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Healthy living, as well as health conditions that are typically viewed as either strictly dietary or a product of diet and exercise, may actually be overlooking a critical facet like the environment, according to new studies. Pundits say that a healthier diet is also the best diet for protecting the environment by reducing your carbon footprint. The production of food is, of course, incredibly critical amid the global food shortage, and it also accounts for a massive industry for so many economies of all shapes and sizes worldwide. Nevertheless, as much of an economic asset as agriculture is as an industry (i.e. employment for large swaths of populaces, efficient food production, etc.), it also accounts for as much as a third of the world’s greenhouse gas emissions.
Dietary suggestions from the British government usually concentrate on the nutritional value of any food item, and they don’t take the environment into consideration much. A new study is now saying that carbon-footprint moderation and healthy dieting actually go together perfectly. The study’s international span of 37 countries collectively make up two-thirds of the world population. The study found positive results in most of these countries but not with even distribution. Positive results were more prevalent in Japan, the US, and other high-income countries.
If these populations in these high-income economies were to ascribe to nationally recommended diets that were aimed at mitigating greenhouse gas emissions, they could cut emissions by about a 25 percent in comparison to what’s emitted from the diets people normally choose for themselves based on the results of the study published in Proceedings of the National Academy of Sciences. They also observed evidence that this would greatly mitigate water pollution as well as pollution on land.
“In the higher income nations, it turns out that what’s good for our health is also good for the environment,” says Paul Behrens, a Leiden University researcher and lead author on the study. On the other hand, if the same practices were implemented in low-income countries, that would surprisingly impinge on environmental progress by enlarging their biological footprints. This is the case even for the nationally recommended dietary guidelines aimed at reducing the footprint in high-income countries.
For these guidelines to be applied the world over would reduce the international footprint regardless, but the striking data indicates that low-income countries eat completely differently and in a way that doesn’t negatively impact the global environment to anywhere near the same degree. “It’s win-win,” according to Behrens.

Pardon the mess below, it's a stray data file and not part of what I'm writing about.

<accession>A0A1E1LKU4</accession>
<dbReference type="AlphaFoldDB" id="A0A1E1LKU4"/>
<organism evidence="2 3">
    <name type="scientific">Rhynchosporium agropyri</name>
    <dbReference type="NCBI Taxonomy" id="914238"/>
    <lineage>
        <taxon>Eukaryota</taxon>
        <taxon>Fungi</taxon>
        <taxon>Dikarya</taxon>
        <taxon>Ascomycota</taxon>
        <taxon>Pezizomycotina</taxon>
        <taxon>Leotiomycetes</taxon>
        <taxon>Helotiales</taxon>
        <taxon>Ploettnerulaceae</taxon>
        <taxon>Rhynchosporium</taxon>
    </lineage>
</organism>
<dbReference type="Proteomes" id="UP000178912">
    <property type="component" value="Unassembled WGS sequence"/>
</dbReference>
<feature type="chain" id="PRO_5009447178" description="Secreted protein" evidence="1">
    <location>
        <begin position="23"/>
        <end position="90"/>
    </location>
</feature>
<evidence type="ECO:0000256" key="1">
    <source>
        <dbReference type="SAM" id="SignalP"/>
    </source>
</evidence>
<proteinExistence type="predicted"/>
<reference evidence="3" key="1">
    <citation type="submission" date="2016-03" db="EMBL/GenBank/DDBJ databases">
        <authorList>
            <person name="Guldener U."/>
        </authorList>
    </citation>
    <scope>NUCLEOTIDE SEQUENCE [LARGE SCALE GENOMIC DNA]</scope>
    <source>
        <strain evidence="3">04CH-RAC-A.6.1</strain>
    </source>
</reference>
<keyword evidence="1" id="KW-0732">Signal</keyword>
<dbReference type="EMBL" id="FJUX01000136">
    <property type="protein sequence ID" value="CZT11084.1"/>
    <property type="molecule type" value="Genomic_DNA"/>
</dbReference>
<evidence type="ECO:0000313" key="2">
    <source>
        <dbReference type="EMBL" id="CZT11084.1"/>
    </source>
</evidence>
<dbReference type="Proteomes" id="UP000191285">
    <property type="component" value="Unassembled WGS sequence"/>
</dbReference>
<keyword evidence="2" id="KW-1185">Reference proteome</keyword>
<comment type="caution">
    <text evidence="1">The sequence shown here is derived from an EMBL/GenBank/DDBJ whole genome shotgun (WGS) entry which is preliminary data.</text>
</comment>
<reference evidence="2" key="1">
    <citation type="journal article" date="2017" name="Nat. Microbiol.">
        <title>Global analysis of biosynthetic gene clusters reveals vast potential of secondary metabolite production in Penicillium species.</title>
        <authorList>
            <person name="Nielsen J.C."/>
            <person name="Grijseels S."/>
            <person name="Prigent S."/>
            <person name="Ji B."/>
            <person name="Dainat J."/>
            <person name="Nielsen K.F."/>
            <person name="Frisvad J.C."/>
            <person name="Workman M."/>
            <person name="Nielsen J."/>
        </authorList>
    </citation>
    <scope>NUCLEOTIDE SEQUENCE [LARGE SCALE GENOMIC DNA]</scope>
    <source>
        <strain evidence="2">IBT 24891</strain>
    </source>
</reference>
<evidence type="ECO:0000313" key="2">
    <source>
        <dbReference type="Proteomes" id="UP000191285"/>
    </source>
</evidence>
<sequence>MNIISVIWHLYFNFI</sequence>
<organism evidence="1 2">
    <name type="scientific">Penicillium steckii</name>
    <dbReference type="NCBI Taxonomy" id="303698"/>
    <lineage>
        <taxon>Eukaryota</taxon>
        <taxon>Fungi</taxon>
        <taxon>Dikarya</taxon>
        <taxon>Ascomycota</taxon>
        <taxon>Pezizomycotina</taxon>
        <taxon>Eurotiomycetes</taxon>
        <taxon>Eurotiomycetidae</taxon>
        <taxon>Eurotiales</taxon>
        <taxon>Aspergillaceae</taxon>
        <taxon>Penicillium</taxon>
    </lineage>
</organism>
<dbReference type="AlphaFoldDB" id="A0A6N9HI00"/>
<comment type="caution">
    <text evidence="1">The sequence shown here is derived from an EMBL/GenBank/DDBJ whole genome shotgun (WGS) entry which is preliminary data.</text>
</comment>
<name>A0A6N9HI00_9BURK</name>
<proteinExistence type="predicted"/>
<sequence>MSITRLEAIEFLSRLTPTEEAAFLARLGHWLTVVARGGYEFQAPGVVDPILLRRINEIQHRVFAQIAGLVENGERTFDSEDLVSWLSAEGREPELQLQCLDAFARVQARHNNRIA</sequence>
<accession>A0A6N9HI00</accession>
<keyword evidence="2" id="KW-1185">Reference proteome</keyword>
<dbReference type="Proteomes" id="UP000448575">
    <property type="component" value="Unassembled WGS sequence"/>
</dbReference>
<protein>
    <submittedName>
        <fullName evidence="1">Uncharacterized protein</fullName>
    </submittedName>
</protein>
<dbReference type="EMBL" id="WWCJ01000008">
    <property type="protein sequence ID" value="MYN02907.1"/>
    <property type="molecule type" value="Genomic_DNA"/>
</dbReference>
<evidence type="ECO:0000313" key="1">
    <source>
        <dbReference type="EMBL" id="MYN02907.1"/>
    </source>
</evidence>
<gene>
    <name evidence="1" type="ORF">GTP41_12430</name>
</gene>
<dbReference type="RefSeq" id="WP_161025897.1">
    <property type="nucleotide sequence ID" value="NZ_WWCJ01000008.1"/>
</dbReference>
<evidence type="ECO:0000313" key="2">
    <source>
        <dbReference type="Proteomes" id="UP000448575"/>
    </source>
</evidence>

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There would also have to be distinct differences in these nationally recommended diets from one country to another. Even among high-income nations, there would be the necessity to change diets for the peoples of each country and know that changes in the UK, for example, would not be able to match those made in India. Starting points are different and not just economically but also culturally. The recommended diet in the UK would require greatly lowering the calorie consumption whereas calorie consumption in India would have to go up based on what agricultural changes would have to be made.
High-income countries overall tend to indulge considerably in dairy products as well as oils, meat and sugars. Reducing the consumption of animal products in these countries would play a vital role in mitigating the environmental footprint that their average diets represent according to the study. Consuming less calories and shifting to what amounts to a certain kind of vegetarian diet was strongly suggested by the study to be an optimal means of reducing greenhouse gas emissions and otherwise mitigating the scope of mankind’s environmental footprint.
Similarly interesting, though, is that certain groups within these high-income countries are inordinately vulnerable to certain conditions that a brand new study asserts may be more than just about dieting. For example, it’s fairly well known in the US, the UK, the West Indies, and anywhere in the Diaspora that Africans who survived the trans-Atlantic slave trade to be forced into labor in other countries and distributed throughout the Diaspora all shared the common trait of being diabetic. Inordinately high blood sugar is the explanation most commonly credited for slaves surviving the long, incredibly unsanitary and invariably hot voyages across the Atlantic without sufficient food and nourishment.
This new study, though, explains why Blacks aren’t the only minority uniquely afflicted with diabetes. Latinos, whose collective experience is historically different, are also at greater risk for diabetes. For that matter, low-income Americans in general find this to be the case. The study submits new findings that explain this phenomenon as actually being the product of dangerous endocrine-disrupting chemicals that exist in the environment.
Published in the medical science journal, Diabetes Care, the environmental study drew some of its data from the National Diabetes Statistics Report that comes out annually, and researchers found diabetes to be abnormally prevalent among Native American ethnic groups (15.1 percent). The same was found for non-Hispanic Blacks (12.7 percent) as well as Hispanic ethnic groups (12.1 percent). These figures contrast somewhat starkly with that of non-Hispanic Whites (7.4 percent) and Asians (8 percent). The authors of the environmental study attribute this to organochlorine pesticides used to keep mosquitos at bay on farmland, polychlorinated biphenyls used in electrical equipment (among other things), and at least five other chemical threats necessitated by everyday life in the West.